Direct primary care (DPC) practices are growing in the US. The DPC model is based on patient membership fees for basic, primary care services, instead of insurance payments. For those who are concerned with the rising costs of healthcare, including the cost of insurance, the DPC option can be an affordable, workable alternative.
Many DPC physicians do encourage their patients to secure high-deductible insurance plans that cover catastrophic services, but for most patients a typical membership fee of $60-75 a month can cover all of their basic services. Even with the enticements of lower monthly payments and increased time and access to their DPC physician, however, many patients are still concerned with a number of myths surrounding the DPC practice.
John Bender, M.D., M.B.A., recently described a few of those myths in an article published by the American Academy of Family Physicians (AAFP):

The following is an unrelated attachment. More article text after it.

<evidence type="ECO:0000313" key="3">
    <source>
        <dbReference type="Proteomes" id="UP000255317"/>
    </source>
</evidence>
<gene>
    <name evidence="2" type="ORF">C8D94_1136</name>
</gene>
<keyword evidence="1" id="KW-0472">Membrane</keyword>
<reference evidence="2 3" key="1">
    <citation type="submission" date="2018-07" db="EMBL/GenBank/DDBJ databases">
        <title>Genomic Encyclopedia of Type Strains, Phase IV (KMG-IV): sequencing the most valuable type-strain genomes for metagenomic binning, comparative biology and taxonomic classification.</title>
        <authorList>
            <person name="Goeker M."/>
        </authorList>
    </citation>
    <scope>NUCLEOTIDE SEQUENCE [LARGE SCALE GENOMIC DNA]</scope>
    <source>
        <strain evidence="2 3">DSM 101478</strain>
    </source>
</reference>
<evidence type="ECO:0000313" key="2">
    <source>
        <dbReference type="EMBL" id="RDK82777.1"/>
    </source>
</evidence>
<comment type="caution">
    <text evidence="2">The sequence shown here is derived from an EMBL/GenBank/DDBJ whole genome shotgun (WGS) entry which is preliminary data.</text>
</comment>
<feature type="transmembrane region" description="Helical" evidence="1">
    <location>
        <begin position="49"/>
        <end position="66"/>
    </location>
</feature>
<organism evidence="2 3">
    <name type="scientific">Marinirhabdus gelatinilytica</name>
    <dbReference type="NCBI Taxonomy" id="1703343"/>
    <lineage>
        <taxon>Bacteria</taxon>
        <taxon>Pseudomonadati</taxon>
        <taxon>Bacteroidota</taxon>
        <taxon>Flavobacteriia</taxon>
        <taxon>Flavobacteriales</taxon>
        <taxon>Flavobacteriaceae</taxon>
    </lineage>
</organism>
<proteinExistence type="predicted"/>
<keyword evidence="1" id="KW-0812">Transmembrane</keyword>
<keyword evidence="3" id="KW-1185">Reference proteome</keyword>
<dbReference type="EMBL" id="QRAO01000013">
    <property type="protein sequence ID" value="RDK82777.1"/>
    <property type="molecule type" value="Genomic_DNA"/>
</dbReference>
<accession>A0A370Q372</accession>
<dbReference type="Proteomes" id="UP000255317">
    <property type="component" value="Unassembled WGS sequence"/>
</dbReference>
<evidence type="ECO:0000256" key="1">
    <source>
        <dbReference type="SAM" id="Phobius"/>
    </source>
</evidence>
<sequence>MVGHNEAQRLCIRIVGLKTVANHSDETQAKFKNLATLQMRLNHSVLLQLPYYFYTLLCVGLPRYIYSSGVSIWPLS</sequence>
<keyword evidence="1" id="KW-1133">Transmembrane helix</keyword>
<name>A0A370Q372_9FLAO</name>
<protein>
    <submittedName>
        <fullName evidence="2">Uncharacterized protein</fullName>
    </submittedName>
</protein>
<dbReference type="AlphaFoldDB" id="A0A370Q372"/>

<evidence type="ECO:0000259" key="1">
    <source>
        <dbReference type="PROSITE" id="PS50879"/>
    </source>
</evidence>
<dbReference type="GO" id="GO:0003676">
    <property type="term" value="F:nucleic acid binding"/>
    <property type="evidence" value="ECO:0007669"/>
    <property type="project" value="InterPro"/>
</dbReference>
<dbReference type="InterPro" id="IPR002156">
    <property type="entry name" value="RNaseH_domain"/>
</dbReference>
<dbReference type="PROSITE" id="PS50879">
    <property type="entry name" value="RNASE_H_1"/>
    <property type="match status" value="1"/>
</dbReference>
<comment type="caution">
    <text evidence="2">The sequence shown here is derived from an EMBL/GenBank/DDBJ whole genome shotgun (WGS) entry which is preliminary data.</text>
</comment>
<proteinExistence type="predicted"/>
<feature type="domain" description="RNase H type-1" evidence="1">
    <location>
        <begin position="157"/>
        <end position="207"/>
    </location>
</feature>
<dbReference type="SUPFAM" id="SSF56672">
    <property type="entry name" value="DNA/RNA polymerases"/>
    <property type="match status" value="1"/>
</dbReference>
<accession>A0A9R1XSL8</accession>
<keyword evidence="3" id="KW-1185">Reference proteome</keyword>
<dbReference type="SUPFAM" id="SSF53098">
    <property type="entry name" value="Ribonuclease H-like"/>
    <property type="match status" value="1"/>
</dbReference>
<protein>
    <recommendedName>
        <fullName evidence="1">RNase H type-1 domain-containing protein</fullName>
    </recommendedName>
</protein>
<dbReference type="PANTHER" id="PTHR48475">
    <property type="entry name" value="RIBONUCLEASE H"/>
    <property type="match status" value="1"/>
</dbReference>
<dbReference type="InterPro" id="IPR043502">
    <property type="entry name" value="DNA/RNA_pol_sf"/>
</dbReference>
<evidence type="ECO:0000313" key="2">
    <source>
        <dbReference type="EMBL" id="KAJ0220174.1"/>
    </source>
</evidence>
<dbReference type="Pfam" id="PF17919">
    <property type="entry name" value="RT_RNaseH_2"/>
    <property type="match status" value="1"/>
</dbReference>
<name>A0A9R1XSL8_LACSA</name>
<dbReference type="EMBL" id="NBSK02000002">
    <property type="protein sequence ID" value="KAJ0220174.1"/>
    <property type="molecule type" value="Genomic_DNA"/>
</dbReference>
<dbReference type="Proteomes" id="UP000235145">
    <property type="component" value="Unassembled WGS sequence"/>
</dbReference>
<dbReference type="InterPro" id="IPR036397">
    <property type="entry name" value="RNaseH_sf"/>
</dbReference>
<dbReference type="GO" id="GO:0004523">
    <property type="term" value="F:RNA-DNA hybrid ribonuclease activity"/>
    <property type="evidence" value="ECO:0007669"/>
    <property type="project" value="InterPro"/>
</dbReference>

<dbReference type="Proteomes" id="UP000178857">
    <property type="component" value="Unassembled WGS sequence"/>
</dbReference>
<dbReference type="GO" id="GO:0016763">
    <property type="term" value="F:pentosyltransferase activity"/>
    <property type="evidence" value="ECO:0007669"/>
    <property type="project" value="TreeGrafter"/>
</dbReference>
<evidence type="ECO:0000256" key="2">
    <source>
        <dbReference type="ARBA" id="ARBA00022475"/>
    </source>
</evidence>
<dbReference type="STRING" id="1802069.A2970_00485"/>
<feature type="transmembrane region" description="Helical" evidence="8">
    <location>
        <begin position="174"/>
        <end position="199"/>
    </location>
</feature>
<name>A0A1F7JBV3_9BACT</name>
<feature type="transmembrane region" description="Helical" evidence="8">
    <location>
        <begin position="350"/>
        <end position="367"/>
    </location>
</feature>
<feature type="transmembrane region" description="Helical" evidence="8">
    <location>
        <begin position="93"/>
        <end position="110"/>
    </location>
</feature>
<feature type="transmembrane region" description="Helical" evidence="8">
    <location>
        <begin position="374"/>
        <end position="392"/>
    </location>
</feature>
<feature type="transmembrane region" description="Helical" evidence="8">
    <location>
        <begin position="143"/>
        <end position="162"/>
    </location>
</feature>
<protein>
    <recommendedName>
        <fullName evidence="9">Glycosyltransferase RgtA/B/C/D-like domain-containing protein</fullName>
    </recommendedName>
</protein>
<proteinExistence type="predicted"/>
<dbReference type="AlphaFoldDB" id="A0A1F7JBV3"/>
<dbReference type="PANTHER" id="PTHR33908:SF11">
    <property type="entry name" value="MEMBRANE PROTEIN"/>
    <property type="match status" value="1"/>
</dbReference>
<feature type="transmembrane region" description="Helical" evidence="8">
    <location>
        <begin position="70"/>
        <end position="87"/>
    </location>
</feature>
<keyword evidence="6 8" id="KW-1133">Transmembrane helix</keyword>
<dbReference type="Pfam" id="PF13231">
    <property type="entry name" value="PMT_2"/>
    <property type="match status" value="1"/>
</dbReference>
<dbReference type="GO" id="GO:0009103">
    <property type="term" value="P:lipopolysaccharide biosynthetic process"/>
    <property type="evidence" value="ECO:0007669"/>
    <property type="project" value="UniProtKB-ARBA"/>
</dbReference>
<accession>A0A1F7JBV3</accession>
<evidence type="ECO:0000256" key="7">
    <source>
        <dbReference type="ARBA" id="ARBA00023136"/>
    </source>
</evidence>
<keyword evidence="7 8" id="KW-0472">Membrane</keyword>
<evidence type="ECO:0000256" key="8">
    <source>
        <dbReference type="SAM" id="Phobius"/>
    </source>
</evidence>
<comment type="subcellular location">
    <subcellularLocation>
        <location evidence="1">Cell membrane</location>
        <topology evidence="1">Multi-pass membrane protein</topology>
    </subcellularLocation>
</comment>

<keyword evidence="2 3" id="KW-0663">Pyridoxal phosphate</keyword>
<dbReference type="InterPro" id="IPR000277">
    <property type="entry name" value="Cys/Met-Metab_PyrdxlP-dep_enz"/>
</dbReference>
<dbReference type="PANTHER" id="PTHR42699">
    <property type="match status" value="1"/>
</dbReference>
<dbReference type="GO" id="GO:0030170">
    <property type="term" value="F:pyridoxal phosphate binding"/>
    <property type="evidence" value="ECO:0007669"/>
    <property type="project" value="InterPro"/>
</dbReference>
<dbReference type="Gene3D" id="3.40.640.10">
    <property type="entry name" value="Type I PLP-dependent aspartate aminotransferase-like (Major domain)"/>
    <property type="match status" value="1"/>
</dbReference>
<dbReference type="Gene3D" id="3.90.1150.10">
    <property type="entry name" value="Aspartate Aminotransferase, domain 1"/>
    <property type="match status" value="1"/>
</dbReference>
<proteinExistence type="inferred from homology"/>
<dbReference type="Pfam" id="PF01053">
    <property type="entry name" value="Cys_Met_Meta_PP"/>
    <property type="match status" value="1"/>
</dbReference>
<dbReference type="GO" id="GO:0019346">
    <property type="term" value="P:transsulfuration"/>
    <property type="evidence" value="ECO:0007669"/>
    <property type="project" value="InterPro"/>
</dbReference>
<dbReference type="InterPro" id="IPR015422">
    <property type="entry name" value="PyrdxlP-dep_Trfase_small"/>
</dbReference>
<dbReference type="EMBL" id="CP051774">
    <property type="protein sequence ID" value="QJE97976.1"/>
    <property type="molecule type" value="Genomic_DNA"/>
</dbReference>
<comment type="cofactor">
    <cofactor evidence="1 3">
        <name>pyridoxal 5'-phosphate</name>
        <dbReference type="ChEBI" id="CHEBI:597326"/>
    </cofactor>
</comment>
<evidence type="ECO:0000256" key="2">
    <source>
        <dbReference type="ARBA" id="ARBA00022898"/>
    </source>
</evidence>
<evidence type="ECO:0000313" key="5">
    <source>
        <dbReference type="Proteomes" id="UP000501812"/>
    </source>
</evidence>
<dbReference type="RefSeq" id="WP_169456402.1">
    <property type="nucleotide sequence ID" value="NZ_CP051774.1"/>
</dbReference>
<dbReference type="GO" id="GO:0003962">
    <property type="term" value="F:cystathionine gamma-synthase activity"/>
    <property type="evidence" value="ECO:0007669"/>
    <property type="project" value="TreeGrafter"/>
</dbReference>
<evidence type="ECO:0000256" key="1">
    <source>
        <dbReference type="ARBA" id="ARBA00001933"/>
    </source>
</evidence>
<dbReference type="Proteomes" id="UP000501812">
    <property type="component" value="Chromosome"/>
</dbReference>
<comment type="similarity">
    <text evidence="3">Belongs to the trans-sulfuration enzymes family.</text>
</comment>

Myth: With panel sizes of 900 patients, there is no way we can possibly come up with enough family physicians to provide primary care for everyone.
Dr. Bender contends that the DPC model will actually encourage more new graduates to enter the primary care field and will draw current, burned out physicians back to “do what they became physicians for in the first place.”
Myth: DPC is capitated insurance.
DPC physicians set their membership fee based on what they need to sustain their practice while providing basic, quality primary care services for their patients. They do not provide – nor do they generally accept – insurance and they do not take on underwriting or actuarial risk.
Myth: DPC will exacerbate disparities in health care.
The concern in this myth is that DPC practices will only serve a specific population. In many states, regulatory restrictions are prohibiting certain groups from taking advantage of the DPC model. In fact, most DPC practices are willing and eager to provide services for underserved groups such as Medicaid recipients, as well as for employer groups.